At some point, every small business may have to deal with a public relations crisis. Social media has the power to fan the flames of crisis or douse them on the spot, social media strategist Whitney Zatzkin says.
“No matter what the crisis, social media should play a role in your communication strategy,” she says. “When used correctly, social media can offer information to the public and give a positive voice to a company.”
Zatzkin acts as a consultant for small businesses in need of social media assistance, including in times of crisis. Through the years, she’s learned a few social media tactics to handle adversity. Here’s a look at a few universal crisis management tips that Zatzkin says can work for every small business.
Have a plan in place
Long before a disaster strikes, you need to have a plan in place, Zatzkin says. “Remember doing fire drills in school? A crisis communication plan is the same thing,” she says. “You need a plan in place to get out of a disaster area safely and you need to practice it.”
You can’t predict what kind of crisis will strike, but if your reputation or brand is damaged, you need to have a plan to handle the fallout and repair the damage, Zatzkin says.
You can’t remain silent and hope a problem goes away, Zatzkin says. The best public relations move you can make during a PR crisis is to act quickly and responsibly. “The first 24 hours are crucial,” she says. “People expect an immediate response and the longer you wait to take a stance, the worse it looks for your company.”
Domino’s Pizza found that out the hard way. A few years ago, an employee posted a video on YouTube of a fellow coworker violating all kinds of health codes while making pizza. The “Dirty Domino’s” video had a million hits and was picked up by news outlets across the country. The CEO appeared in a video to apologize to customers, but not until 48 hours later, which some analysts said was too late.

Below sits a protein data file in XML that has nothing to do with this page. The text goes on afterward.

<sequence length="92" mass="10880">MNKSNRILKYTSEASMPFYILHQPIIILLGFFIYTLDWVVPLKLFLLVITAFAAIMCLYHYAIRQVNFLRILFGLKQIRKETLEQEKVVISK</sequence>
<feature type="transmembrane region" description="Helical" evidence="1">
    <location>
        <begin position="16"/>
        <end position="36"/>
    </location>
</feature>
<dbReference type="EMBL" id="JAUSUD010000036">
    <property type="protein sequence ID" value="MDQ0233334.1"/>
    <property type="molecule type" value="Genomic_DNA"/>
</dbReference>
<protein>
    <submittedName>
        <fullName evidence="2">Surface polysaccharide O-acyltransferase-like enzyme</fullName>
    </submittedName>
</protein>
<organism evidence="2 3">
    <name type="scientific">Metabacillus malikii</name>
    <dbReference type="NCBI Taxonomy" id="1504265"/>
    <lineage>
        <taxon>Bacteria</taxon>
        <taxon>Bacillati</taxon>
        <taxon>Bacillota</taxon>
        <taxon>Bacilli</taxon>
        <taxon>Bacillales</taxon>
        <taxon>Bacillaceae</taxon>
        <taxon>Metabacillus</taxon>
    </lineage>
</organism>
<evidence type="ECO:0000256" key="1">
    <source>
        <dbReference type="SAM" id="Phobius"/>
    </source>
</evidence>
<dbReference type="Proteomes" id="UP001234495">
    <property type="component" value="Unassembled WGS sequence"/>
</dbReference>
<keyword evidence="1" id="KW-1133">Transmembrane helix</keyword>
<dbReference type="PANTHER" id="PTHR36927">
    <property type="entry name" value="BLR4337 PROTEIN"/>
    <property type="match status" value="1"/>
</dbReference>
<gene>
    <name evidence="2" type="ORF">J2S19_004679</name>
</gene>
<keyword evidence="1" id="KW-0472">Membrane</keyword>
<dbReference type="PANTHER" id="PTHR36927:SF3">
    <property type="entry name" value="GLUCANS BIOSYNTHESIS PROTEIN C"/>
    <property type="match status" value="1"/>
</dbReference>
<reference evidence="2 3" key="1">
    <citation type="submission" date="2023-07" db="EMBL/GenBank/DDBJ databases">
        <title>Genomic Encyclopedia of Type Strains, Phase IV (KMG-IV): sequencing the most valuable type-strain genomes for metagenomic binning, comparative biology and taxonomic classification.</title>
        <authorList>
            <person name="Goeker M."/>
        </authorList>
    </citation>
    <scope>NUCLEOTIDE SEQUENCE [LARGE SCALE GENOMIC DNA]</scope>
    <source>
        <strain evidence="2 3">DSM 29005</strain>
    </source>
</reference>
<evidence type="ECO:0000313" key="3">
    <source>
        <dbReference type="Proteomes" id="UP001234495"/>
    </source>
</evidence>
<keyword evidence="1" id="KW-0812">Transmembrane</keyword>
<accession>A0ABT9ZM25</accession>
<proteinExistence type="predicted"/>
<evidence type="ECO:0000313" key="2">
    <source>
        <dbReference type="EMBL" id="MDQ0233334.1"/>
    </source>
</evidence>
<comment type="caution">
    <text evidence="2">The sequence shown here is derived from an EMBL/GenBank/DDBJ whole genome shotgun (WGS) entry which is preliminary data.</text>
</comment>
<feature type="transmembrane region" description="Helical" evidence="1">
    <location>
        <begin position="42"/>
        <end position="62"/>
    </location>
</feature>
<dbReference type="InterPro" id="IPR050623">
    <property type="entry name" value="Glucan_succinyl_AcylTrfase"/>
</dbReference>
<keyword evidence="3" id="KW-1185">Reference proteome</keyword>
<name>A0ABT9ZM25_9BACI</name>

Be honest and take responsibility when necessary
If your company is at fault, say so, Zatzkin says. “Everyone makes mistakes and that includes people running small businesses,” she says. “Your customers are capable of forgiveness, if you own up to your mistakes.”
DKNY was praised for its honesty when a photographer called the fashion company out on Facebook for using some of his photos without paying. DKNY took responsibility, explaining that an internal mockup was accidentally used in displays at its Bangkok store. The company made a donation to the YMCA in the photographer’s name.
Don’t argue or delete comments
During a crisis, people will get riled up. It’s inevitable. But if you handle negative comments poorly, you’ll do further damage to your already vulnerable brand, Zatzkin says.
Applebee’s was in the hot seat recently for arguing with customers and blocking people from its Facebook page. The digital scuffle all started when a pastor wrote, “I give God 10 percent, why should you get 18 percent?” on his receipt. A waitress posted a picture of it on Facebook.
The company fired the waitress for posting a customer’s private information online and issued a statement on its Facebook page.
People were outraged. Instead of keeping calm, the company started arguing with customers, deleting comments and blocking users. A blogger chronicled the whole thing.
“Always stay calm. Don’t fuel the fire, just respond to comments appropriately,” Zatzkin says. In time, a crisis will blow over, Zatzkin says, but your company will be judged by its reactions.
This post contributed by guest author, Lisa Furgison. Furgison is a media maven with ten years of journalism experience and a passion for creating top-notch content.
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